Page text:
More than 2.6 million gallons of fire retardant dropped
October 23, 2017
Over the past two weeks, air tankers and helicopters doused fires in the Wine Country with water and wildfire retardant, a pinkish, sticky material that slows fires down.
Altogether, more than 2.6 million gallons of retardant were dropped from Oct. 8 through Oct. 19 on clusters of fires in Napa and Sonoma counties, according to Cal Fire.
The sticky material – water mixed with dry powder of diammonium phosphate, a fertilizer material – did hit six vineyards and an orchard in the Atlas fire, according to Cal Fire map prepared for the Napa County Agricultural Commissioner. The orchard was near a cluster buildings saved in the fire.
Similar maps have been requested for the areas in the Tubbs and Nuns fires.
During the past two weeks, vineyards, high in moisture content, have acted as fire breaks, observers have said. For that reason, Garrett Buckland, president of the Napa Valley Grapegrowers and a vineyard consultant, anticipates very few vineyards were hit with retardant.
Ninety percent of the fruit was picked before the fires started, he said. Generally speaking, wineries will not accept fruit covered with retardant. “We don’t want it for a quality standpoint,” Buckland said.
The retardant, which remains effective when dry, is considered essentially nontoxic and safe, according to Phos-Chek, the company that supplies the retardant to Cal Fire. Cal Fire trainers have even been known to eat the salty mixture with nachos to try to make the point that the product — about 85 percent of which is water— is safe.
More about 'PHOS-CHEK® FIRE RETARDANT' can be found here.
Still, the state agency does not recommend consuming fruits or vegetables covered with the sticky chemicals.
Napa County’s chief public health officer, Dr. Karen Relucio, said in an advisory the public should not consume fruit or vegetables hit with fire retardant. That includes grapes. Retardant residues should be washed with mild detergent as soon as possible. Mushroom hunters should wait until after vegetative regrowth has occurred to resume foraging.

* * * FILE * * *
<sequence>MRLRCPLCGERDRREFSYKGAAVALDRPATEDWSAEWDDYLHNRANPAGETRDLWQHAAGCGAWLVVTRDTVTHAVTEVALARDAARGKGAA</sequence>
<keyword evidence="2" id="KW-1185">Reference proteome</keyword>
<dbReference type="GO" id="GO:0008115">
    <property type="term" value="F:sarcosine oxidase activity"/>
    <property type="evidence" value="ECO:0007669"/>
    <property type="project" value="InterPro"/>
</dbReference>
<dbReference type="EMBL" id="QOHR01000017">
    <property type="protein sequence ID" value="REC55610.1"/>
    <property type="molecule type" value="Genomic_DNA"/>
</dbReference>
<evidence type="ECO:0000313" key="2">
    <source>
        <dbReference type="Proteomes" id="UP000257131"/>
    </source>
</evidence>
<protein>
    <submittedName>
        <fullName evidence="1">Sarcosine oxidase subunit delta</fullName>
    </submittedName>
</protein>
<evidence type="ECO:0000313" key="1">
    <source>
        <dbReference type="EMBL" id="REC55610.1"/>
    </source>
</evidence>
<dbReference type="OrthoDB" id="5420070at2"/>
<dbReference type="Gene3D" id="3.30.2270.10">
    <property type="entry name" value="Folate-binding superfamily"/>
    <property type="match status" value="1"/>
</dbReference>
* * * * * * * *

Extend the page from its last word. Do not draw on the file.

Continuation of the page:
Agricultural Commissioner Greg Clark called the advisory “common sense.”
To prepare the retardant, crews mix the dry powder and water in large-size containers that are not food-grade. “It’s not made in a bakery,” said Cal Fire Battalion Chief Shem Wilkins, air support supervisor.
During the fires that started Oct. 8 in the Wine Country, Cal Fire coordinated air operations from multiple airports, including Virgil O. Parrett Field in Angwin. The air fleet that dropped retardant included DC-10s, Skycranes and other helicopters.
Cal Fire Battalion Chief Chris Willson, air support supervisor, said up to 21 helicopters were based at Angwin’s airport, including two Skycranes.
To allow for quicker turnaround to and from the Nuns fire, Phos–Chek on Oct. 15 set up a mobile unit at the end of Niebaum Lane in Rutherford, close to Inglenook. The unit was operational the following day.
Over the next few days, the Phos-Chek team used a total of 47 bags, each filled with 2,000 pounds of dry powder known as Phos-Chek 259 – FX, the only product approved for fixed-tanks helicopters. The dry power was mixed with water trucked from Rutherford’s fire station. About 1,980 gallons is needed for every 2,000 pounds of dry powder to produce 2,105 gallons of retardant.
Two 10,000-gallon orange giant pumpkin-looking pools served as storage. Once mixed, the retardant was pumped to a nearby field, into two 5,000-gallon dip tanks – one for the product and the other to rinse.
Helicopters hovered above the tanks to pump the retardant into tanks and buckets set up before returning to the fire lines. Helicopters that dropped water used vineyard ponds for re-supply.
Joe Hart, manager with Phos–Chek, helped managed the unit with Steve Robles and two others. “The operation was very smooth,” Hart said as the crew packed the mobile unit on Thursday.
Inglenook, which praised the first responders who worked around the clock to keep the community safe, said all its buildings were unharmed by the fire, according to a message posted on its website.
While the clusters of fires that consumed about 162,000 acres in Napa and Sonoma counties were nearing full containment, dozens of vineyards and ranches remained off limits.
Clark and Sonoma County Agricultural Commissioner Tony Linegar and their staff continued to coordinate escorted access to the properties in restricted areas. The permits are good for 12 hours. As of last Thursday, Clark had issued 422 permits. Linegar had issued 190 permits as of Friday morning, with requests continuously coming in for properties in the Glen Ellen and Kenwood areas.
Cal Fire map shows areas were agricultural properties were hit with retardant in the Atlas fire near Napa. The planes dropped retardant to slow the fire and save buildings. Click here to for a higher resolution version.
A helicopter dropping fire retardant last Tuesday near St. Francis Winery & Vineyards near Kenwood.
Bags of dry powder are mixed with water in a tank to make wildfire retardant.
Phos-Chek set up a mobile unit at the end of Niebaum Lane near Rutherford to allow helicopters quick turn-arounds to fight the Nuns fire.